Three-dimensional multi-recognition flexible wearable sensor via graphene aerogel printing
Boxing An, Ying Ma, Wenbo Li, Meng Su, Fengyu Li and Yanlin Song
Chem. Commun., 2016, 52, 10948-10951
DOI: 10.1039/C6CC05910D, Communication
A new test, developed by investigators in China, exposes formaldehyde quickly and colourfully wherever it may be.
Formaldehyde is a carcinogenic pollutant produced mainly by industrial activity. It also occurs naturally in plants and animals, albeit only in small quantities. The simple aldehyde can be harmful in larger concentrations, but detecting it requires specialised equipment or applying harsh acids or bases.
Scientists from Japan can now transform an ionic liquid to a solid coordination polymer using UV light, and then reverse the switch using heat.
Tomoyuki Mochida and co-workers from Kobe University, Japan, synthesised a ruthenium-containing ionic liquid, which transforms to a yellow solid coordination polymer when irradiated with UV light. Applying heat reverses the process.
Scientists in France have created paper that can carry secret messages. In visible light, the paper is indistinguishable from regular paper and users can read, write or erase messages using three different wavelengths of UV light.
The functionalised paper, made by François-Xavier Felpin from the University of Nantes, and colleagues, contains coumarin molecules attached to the paper’s cellulose fibres. Exposing the paper to UV light with a wavelength of 340nm causes coumarin to react and create cyclobutane dimers. These dimers are invisible under visible light, but fluoresce under a UV lamp.
The 2015 Nobel Prize in Chemistry was jointly awarded to Tomas Lindahl, former director of Cancer Research UK’s Clare Hall Laboratories, Paul Modrich from Duke University in the US and Aziz Sancar from the University of North Carolina in the US for their “mechanistic studies of DNA repair”.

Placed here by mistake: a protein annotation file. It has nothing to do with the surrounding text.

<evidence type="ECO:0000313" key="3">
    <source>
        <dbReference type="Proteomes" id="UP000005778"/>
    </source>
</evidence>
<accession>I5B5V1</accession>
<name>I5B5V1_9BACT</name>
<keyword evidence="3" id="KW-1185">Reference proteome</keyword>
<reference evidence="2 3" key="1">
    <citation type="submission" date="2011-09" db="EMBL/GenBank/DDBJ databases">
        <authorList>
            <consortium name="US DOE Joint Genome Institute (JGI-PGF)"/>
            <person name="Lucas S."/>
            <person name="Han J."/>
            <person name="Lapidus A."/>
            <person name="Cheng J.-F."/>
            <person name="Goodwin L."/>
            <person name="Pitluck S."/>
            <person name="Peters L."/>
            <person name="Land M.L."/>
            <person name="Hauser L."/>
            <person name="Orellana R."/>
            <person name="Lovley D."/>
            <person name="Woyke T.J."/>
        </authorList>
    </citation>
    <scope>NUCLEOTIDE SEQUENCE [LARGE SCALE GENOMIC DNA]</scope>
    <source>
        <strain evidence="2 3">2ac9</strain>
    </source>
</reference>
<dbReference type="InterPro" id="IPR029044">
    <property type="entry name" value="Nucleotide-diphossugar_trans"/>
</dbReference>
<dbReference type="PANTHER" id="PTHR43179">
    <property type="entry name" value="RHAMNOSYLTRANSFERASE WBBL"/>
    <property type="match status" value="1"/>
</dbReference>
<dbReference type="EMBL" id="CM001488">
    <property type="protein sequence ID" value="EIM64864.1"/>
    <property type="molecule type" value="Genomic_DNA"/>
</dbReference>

Tomas Lindahl, Paul Modrich and Aziz Sancar © Inserm-P. Latron, Mary Schwalm/AP/Press Association, Max Englund/UNC School of Medicine.
Tomas Lindahl’s research pieced together a molecular image of how base excision repairs DNA when a base of a nucleotide is damaged and subsequently managed to recreate the human repair process in vitro. The mechanism known as nucleotide excision repair, which excises damage from UV and carcinogenic substances, was then mapped by Aziz Sancar – the molecular details of this process changed the entire research field. Paul Modrich also studied the human version of the repair system. His work focused on DNA mismatch repair, a natural process which corrects mismatches that occur when DNA is copied during cell division.
The research carried out by the three 2015 Nobel Laureates in Chemistry has not only revolutionised our knowledge of how we function but also lead to the development of life – saving treatments. To celebrate these remarkable achievements, we are delighted to present a collection of recent Chemical Communications, Chemical Science and Chemical Society Reviews articles on DNA repair, FREE to read until 1 December 2015!